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Update on our Meeting with HMRC and Treasury VAT Policy – Travel, Wholesalers & TOMS

By November 15, 2013January 9th, 2024Uncategorized|VAT news

We met with the HMRC Travel Policy and Treasury team yesterday to discuss the outcome of the recent ECJ case on the Tour Operators’ Margin Scheme (TOMS). The main focus was the impact that the case has on the UK’s VAT Transport Company arrangement and the basis of the UK TOMS calculation. The following is a high level summary of the outcome:

Impact – It was acknowledged that further to the decision, the wholesale of travel products should fall within TOMS when supplied by a UK business. This is not in line with the current UK VAT legislation. The inclusion of such supplies would effectively make Transport Company redundant as its supplies would also fall within TOMS.  We were able to share with HMRC and Treasury our belief that the majority of UK based tour operators use this arrangement and therefore the impact is wide and significant in monetary terms for the businesses in question.

Timing – Due to the fact that the UK was not part of the original infraction proceedings and was therefore not party to the ECJ case, the UK falls outside of the normal legal framework for infraction proceedings, whereby there is a strict timetable for implementing a decision.  There is therefore no indication that HMRC will be forced by The Commission to make changes overnight. Although this is the case, as an ECJ decision is binding on all Member States, HMRC will be required to review the judgement and act in accordance with the decision. HMRC appreciate that it is a travel industry norm to agree brochure prices in advance and any lead in time to changes should ideally reflect this.

Info Gathering – HMRC are meeting with more advisors and businesses in the next couple of weeks to determine the impact that the changes will have on the tourism industry in the UK with the aim of releasing some guidance to businesses before Christmas.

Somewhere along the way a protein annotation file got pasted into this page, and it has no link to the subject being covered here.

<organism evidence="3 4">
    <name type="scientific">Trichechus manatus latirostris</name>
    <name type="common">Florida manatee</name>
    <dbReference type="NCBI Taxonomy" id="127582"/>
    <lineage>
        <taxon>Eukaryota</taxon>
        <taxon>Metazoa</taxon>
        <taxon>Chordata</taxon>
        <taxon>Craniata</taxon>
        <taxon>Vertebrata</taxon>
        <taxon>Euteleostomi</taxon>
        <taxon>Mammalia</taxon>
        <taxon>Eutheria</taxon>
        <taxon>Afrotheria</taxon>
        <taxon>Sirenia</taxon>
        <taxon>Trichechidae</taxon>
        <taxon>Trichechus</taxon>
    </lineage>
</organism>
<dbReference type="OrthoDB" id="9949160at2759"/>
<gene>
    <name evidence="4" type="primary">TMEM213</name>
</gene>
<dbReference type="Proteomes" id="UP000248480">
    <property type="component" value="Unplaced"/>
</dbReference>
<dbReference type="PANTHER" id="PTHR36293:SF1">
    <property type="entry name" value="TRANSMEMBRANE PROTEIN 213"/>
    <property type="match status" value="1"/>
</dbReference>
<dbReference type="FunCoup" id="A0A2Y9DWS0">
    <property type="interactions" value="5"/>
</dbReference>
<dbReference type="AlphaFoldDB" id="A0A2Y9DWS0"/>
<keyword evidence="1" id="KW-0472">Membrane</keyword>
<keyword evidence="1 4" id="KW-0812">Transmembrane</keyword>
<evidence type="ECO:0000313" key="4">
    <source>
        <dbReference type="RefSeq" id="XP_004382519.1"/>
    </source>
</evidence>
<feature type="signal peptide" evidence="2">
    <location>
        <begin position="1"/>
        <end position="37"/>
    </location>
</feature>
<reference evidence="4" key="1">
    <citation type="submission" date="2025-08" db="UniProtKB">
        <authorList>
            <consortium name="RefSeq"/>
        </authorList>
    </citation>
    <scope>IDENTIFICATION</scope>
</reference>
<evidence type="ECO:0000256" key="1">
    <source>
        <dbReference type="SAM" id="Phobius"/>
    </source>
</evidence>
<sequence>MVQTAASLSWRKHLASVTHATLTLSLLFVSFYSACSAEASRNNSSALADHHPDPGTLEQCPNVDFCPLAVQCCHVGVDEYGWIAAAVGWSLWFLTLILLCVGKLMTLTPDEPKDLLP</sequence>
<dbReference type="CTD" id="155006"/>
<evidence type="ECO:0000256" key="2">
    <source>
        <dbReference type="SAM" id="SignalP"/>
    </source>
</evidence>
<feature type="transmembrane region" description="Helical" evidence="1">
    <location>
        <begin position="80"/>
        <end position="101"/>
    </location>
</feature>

Alternatives? – It is difficult to see what alternative models could be applied in order for the industry to retain zero rating apart from the obvious ‘Offshoring’ structures. However, we have raised one alternative model with HMRC which we believe is commercially workable and they are considering it. We will keep you updated on the progress in this area.

Calculation – The basis of the TOMS calculation was also discussed. HMRC agree that a move to a transaction by transaction calculation basis as prescribed by the ECJ decision would be difficult for the industry to comply with. It was acknowledged that this point was only raised in the Spanish decision and that the European VAT Directive does not currently specify how Member States should calculate the VAT due under TOMS.

We have agreed to continue providing HMRC and Treasury with relevant information from businesses regarding the impact so if you have any feedback regarding the case and its impact on your business we would welcome any comments or questions you may have so that we can feed these back to HMRC. In the meantime, if you would like to discuss the case in more detail please do not hesitate to contact Martyne Pearson on 01962 737 951 or via email

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